2. Self investigation: As the capacity for interoception grows we must also come to know the meaning of our feelings. What is the guidance within feeling? What emotion or physical movement is the body wanting to express? What action, growth or development needs to happen? Sensing our inner experience can guide us to actualizing our potential . . .whatever that may be, doing a triathlon, digging a garden, or starting a business or a family.
  3. Shadow work: Feeling ourselves more deeply and understanding these feelings will reveal old wounds that need attention and compassion for healing. We need to see how we are are living out our past in present day schema or enactments. This will likely require the help of a skilled teacher or therapist but it will support the next step.
  4. Building trusting relationships: With good fortune even those of us with difficult childhood relationships can find safe and secure relationships in adulthood, it is also important to be realistic about our expectations for healing within our intimate connections, there are limits. Relationship with a teacher or therapist can provide the openness to explore and unravel contractions and dive deeper into healing presence. Engagement in an open and supportive community is also a support for the unfolding soul.
  5. Connection to the ineffable: Meditation, mantra, music, satsang, sky gazing, silent retreat or anything that takes us beyond our limited sense of self while remaining connected to our interoceptive vitality can be a vehicle for healing. There is also growing body of research to support the use of psychedelic medicine in working with both single incident, and developmental trauma [].
  6. Cultivation of the subtle: For those that connect to ineffable presence there is a bottomless well of subtle qualities and capacities, a spacious inner world of love, compassion, power, intelligence, fortitude and value. Ultimately to know our innermost being is to know ourselves as timeless, loving and indestructible radiance.

While we certainly live in challenging times many of us have access to support and freedom for being our true selves that is unique to this time in history. Even taking the time to read an article like this is a testimony to your drive to be true and free. Of all that has been mentioned above by far the most powerful “tool” you possess is your heartfelt and sincere desire to be real and to be liberated from soul-limiting beliefs and reactions. Take a moment to feel inside . . . what it is like to desire freedom? Allow the breath to enter that feeling . . .let it expand, let it grow.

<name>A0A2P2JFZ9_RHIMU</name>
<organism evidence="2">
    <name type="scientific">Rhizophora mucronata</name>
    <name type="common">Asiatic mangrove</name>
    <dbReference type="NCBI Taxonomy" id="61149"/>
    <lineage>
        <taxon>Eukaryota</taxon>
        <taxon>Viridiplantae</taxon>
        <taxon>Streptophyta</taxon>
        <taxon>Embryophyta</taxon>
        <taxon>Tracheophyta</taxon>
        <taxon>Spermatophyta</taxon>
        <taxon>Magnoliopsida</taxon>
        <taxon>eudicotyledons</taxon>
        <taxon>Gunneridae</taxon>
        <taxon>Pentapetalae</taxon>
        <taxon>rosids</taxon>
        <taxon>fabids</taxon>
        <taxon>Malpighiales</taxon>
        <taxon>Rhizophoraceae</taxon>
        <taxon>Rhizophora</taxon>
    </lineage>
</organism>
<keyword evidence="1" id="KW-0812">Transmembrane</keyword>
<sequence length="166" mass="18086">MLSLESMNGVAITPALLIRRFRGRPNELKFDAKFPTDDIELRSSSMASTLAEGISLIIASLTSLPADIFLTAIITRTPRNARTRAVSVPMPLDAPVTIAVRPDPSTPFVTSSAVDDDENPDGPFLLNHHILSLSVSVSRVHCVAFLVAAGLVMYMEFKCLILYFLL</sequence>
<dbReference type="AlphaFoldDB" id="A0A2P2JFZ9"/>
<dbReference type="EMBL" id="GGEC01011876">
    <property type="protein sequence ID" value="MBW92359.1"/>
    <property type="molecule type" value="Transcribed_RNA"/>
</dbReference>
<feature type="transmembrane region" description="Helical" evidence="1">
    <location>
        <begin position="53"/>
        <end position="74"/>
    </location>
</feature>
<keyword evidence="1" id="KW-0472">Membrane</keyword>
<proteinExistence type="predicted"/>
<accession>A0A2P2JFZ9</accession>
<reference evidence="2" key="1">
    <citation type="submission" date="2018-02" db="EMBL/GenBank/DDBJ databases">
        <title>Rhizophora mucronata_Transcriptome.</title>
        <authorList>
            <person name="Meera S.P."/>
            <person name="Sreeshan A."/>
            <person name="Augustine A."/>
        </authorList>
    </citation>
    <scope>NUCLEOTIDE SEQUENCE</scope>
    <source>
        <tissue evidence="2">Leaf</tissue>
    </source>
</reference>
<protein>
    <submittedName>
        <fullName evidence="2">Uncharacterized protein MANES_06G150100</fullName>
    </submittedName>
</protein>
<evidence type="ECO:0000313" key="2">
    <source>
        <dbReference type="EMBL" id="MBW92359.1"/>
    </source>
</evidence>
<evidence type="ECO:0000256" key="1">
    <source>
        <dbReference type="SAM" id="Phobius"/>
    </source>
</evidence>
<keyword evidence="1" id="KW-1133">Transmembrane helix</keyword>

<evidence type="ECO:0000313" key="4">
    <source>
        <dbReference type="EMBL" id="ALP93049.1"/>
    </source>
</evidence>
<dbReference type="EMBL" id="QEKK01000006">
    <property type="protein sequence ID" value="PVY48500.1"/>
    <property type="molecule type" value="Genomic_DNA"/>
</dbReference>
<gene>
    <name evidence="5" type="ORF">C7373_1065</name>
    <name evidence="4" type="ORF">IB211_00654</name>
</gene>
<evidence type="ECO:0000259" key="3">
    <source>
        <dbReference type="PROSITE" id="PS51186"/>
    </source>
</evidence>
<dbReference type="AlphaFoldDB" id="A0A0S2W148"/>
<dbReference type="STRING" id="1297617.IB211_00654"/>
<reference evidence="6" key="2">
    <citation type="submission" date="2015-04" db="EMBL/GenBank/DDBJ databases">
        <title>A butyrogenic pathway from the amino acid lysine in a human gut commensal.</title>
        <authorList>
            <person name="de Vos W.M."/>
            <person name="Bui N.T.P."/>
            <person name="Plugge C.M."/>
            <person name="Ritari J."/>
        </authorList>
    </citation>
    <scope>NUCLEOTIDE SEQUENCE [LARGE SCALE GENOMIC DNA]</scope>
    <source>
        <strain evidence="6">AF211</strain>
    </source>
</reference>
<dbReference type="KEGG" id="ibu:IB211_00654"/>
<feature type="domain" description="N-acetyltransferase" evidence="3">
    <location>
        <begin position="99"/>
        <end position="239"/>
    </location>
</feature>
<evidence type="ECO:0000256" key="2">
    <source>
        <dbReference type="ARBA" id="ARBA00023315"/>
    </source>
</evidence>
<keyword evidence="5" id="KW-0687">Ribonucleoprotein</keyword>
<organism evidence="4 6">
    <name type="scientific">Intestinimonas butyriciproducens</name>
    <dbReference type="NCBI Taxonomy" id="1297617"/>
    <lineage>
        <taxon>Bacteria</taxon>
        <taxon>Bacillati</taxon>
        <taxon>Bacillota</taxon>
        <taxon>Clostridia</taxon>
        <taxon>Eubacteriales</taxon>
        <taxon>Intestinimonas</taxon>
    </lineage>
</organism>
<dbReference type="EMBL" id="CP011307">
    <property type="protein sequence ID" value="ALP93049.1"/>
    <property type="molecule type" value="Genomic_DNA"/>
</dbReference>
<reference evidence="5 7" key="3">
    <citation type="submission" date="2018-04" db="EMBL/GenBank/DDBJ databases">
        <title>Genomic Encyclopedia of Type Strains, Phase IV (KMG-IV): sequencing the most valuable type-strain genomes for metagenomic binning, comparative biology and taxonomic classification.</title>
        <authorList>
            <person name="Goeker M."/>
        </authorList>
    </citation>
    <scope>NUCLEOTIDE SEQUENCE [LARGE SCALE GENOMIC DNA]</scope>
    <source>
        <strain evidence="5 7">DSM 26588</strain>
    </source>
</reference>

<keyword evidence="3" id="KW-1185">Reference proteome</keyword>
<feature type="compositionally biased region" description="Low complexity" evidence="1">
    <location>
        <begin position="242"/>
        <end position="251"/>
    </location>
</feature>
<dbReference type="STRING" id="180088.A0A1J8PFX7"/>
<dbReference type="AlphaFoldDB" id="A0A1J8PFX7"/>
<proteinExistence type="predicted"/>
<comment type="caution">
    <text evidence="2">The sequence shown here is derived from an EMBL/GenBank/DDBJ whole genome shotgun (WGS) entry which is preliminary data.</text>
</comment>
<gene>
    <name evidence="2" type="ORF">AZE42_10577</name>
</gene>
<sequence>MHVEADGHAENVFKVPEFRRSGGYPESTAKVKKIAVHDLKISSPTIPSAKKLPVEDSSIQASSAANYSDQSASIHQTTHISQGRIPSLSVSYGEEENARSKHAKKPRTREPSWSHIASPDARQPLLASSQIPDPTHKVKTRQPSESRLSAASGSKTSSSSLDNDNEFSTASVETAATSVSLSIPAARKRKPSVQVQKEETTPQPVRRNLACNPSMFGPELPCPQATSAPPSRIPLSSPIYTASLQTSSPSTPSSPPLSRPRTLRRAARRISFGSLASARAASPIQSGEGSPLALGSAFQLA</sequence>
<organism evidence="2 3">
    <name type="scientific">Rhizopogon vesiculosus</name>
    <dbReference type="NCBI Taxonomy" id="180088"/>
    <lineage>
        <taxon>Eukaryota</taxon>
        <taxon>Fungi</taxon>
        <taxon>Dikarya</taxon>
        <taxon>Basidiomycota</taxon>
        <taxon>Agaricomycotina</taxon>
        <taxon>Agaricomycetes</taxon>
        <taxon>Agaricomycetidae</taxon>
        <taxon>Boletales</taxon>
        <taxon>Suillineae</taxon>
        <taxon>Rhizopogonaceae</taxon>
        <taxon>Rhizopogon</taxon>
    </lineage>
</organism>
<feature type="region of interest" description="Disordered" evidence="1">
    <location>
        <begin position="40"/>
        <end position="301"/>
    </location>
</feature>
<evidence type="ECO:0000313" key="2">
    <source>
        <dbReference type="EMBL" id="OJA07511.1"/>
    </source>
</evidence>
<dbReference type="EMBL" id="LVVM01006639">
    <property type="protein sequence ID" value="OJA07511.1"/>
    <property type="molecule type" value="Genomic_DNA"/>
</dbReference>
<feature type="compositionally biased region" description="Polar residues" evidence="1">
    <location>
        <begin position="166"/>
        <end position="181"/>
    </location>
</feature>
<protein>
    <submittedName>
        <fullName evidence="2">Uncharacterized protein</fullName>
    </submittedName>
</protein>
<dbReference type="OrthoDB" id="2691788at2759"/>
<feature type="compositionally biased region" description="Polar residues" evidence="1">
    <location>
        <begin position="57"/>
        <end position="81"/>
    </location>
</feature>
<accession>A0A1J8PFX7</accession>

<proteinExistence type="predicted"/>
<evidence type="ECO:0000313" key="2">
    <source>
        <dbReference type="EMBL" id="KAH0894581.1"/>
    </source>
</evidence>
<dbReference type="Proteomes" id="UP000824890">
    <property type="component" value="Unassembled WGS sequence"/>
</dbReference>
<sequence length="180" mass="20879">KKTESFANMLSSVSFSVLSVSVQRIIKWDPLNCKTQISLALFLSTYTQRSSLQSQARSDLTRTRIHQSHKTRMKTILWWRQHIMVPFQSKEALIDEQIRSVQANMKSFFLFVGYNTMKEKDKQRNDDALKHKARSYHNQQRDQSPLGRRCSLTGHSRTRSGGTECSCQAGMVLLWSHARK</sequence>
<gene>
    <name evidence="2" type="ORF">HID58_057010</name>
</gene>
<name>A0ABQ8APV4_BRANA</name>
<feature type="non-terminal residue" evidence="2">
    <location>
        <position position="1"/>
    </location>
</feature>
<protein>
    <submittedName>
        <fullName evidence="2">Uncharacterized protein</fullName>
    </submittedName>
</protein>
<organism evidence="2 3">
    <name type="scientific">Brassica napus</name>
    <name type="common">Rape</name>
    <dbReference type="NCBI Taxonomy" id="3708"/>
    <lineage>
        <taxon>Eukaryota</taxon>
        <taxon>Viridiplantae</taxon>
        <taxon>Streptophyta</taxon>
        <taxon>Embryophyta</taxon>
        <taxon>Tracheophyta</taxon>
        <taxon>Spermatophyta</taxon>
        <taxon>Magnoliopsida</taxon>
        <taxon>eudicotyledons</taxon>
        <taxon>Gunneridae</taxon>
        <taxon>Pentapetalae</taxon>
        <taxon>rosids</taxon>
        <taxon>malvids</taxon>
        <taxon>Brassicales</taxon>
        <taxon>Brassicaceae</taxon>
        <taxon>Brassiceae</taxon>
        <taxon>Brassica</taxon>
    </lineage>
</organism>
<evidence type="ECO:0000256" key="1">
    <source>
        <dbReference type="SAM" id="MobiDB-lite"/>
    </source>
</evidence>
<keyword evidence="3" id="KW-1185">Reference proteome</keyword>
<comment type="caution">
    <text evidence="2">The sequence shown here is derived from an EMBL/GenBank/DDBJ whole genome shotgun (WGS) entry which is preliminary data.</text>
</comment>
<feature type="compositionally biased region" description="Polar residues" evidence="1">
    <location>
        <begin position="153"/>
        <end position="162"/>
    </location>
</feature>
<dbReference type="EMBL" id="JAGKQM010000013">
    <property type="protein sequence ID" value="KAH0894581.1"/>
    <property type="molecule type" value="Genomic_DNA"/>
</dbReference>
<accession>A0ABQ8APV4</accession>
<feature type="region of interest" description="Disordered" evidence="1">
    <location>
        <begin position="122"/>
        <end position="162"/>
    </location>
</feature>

You cannot talk your way out of trauma  ~Peter Levine

Psyche and Mind Trauma and Embodiment

Hatred as a vehicle for love

Hatred is perhaps our most taboo human emotion; this can be especially true in spiritual traditions. Often easy to identify in others, it can be near impossible to see or feel ourselves. There is good reason for this taboo—acting from hatred has led to some of the greatest human atrocities, but it is a great loss to dampen our capacity to feel hatred directly and thereby understand and experience the underlying life force that lies within this universal emotion.

It is quite common for people to claim that they have no hatred within themselves; however, when we recognize the manifestations of this icy emotion—coldness of heart, hardness in the eyes, shutting others out, resentment, bitterness, and more intensely the desire to annihilate—it becomes clear how pervasive it can be in our lives. Think for a moment about someone you see as hateful . . . how do you feel toward them? How do you feel toward those who are violent, racist, destructive to nature, or cruel to animals or children? Can we be very honest and see how we wish that certain people, corporations, governments, would just disappear . . . forever.

When we begin to see that our contempt, aversion, and antipathy are all forms of hatred, and that this feeling has earliest precedent in our vomiting out what repulses our infant organism, we can begin to admit and normalize this socially undesirable feeling of hatred.